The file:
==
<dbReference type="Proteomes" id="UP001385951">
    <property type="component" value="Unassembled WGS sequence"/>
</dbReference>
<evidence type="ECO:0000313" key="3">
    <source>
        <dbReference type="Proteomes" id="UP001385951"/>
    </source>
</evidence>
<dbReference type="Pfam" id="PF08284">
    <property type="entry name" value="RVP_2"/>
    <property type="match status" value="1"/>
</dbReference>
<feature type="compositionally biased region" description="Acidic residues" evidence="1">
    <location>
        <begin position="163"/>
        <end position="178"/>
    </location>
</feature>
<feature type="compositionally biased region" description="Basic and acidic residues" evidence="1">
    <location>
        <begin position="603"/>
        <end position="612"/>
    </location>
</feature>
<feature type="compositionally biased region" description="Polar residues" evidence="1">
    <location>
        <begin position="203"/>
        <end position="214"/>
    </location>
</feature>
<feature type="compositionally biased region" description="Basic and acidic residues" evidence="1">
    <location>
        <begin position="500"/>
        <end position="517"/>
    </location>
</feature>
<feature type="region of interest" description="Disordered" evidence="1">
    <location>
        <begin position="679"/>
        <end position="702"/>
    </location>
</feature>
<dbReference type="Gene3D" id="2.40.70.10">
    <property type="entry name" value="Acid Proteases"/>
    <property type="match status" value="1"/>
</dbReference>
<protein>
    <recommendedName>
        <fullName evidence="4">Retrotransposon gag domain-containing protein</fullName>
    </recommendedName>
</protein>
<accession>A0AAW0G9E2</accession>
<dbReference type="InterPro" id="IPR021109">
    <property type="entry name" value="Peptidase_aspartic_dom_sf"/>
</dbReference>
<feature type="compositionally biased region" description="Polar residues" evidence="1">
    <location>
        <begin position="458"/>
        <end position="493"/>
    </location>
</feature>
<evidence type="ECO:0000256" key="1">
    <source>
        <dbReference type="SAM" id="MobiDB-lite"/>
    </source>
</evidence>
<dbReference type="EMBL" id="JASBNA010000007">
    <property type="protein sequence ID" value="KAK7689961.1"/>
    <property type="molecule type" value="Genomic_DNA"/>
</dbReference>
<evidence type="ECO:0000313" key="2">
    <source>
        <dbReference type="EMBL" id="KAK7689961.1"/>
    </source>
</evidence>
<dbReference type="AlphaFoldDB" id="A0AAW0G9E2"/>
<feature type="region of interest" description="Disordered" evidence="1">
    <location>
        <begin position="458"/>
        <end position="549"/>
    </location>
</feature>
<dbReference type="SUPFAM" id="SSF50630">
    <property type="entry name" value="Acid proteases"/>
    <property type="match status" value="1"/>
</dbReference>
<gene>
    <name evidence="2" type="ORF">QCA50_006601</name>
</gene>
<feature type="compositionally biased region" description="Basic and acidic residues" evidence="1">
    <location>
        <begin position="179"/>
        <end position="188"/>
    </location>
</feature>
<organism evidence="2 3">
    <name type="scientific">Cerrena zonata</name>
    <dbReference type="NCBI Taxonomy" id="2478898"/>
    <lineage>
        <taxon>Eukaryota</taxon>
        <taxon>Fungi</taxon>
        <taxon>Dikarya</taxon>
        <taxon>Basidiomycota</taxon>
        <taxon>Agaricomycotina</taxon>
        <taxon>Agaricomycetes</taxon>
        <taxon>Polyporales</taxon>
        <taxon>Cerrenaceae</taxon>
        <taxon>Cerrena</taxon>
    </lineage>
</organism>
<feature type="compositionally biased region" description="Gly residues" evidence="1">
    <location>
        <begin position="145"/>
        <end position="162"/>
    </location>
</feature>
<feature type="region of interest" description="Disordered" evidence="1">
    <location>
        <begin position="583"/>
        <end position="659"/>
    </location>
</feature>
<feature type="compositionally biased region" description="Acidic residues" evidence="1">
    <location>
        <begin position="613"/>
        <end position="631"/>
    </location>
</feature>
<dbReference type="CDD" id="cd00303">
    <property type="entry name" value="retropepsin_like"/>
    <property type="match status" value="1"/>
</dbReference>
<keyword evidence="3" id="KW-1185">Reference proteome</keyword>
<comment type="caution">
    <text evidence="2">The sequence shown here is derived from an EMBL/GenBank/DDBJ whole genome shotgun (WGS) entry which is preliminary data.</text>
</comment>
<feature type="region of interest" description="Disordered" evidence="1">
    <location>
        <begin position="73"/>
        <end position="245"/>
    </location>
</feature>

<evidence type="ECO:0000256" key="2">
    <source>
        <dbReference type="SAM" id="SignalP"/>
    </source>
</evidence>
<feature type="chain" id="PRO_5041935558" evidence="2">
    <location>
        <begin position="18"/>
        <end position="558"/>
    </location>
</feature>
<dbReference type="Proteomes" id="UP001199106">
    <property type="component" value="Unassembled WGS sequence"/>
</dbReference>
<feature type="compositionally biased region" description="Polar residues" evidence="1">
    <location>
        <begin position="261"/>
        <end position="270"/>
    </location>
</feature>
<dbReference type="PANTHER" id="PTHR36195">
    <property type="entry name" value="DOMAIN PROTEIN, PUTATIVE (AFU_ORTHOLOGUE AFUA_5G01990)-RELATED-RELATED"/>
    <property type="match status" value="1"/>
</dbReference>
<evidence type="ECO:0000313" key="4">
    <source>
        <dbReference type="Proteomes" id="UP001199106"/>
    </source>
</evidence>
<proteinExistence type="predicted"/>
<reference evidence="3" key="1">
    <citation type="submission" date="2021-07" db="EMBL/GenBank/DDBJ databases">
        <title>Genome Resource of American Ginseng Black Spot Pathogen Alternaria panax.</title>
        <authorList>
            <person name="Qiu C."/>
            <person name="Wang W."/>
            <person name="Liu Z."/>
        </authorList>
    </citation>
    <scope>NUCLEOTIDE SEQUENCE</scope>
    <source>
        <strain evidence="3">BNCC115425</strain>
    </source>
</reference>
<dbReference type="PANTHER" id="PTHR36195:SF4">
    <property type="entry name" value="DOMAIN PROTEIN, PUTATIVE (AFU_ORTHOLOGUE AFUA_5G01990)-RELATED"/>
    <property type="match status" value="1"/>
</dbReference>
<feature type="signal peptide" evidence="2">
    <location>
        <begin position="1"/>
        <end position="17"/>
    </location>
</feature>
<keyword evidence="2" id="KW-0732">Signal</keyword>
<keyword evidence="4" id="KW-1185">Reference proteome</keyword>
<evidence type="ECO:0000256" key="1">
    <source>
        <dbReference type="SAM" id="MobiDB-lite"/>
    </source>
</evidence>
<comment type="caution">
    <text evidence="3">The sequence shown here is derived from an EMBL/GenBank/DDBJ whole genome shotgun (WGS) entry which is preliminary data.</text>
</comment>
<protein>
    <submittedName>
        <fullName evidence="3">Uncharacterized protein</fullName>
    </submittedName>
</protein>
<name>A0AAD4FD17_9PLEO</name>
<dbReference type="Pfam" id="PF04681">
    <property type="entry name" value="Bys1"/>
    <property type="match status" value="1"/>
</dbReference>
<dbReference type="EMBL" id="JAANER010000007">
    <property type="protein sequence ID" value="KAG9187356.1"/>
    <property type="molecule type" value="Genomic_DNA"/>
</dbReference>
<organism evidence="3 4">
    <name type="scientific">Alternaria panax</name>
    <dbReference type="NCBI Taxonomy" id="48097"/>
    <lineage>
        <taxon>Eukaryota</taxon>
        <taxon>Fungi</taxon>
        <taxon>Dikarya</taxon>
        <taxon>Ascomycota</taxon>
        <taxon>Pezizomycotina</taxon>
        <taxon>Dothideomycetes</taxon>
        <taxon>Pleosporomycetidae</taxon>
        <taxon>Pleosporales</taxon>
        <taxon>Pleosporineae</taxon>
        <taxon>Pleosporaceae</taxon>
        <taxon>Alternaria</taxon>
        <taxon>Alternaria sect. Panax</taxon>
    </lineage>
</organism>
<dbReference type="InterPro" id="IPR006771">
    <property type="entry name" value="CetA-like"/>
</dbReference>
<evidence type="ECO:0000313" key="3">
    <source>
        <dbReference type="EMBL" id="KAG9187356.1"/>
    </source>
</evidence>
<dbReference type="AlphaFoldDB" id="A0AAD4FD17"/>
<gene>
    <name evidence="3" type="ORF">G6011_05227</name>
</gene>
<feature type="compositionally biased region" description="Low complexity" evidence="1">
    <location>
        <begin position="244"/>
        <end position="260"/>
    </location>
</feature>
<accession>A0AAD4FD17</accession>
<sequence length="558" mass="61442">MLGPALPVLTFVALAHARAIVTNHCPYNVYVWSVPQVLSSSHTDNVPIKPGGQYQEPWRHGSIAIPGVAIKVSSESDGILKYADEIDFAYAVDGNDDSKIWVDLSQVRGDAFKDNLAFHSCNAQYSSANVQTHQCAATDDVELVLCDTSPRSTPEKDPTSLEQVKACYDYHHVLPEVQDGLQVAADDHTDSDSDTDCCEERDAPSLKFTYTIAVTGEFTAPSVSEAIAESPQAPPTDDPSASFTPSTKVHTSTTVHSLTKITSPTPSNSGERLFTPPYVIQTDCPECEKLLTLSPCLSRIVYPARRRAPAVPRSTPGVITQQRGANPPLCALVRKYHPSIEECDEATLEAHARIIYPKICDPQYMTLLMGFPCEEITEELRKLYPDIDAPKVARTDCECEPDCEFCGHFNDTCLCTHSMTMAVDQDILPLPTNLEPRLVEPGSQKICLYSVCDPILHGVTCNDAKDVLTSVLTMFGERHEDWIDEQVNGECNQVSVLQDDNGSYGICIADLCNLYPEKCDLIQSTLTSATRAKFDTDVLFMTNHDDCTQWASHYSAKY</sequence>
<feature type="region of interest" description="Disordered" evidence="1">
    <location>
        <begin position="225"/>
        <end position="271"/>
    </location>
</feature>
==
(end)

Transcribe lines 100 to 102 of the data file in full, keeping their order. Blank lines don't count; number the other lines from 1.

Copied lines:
        <taxon>Eukaryota</taxon>
        <taxon>Fungi</taxon>
        <taxon>Dikarya</taxon>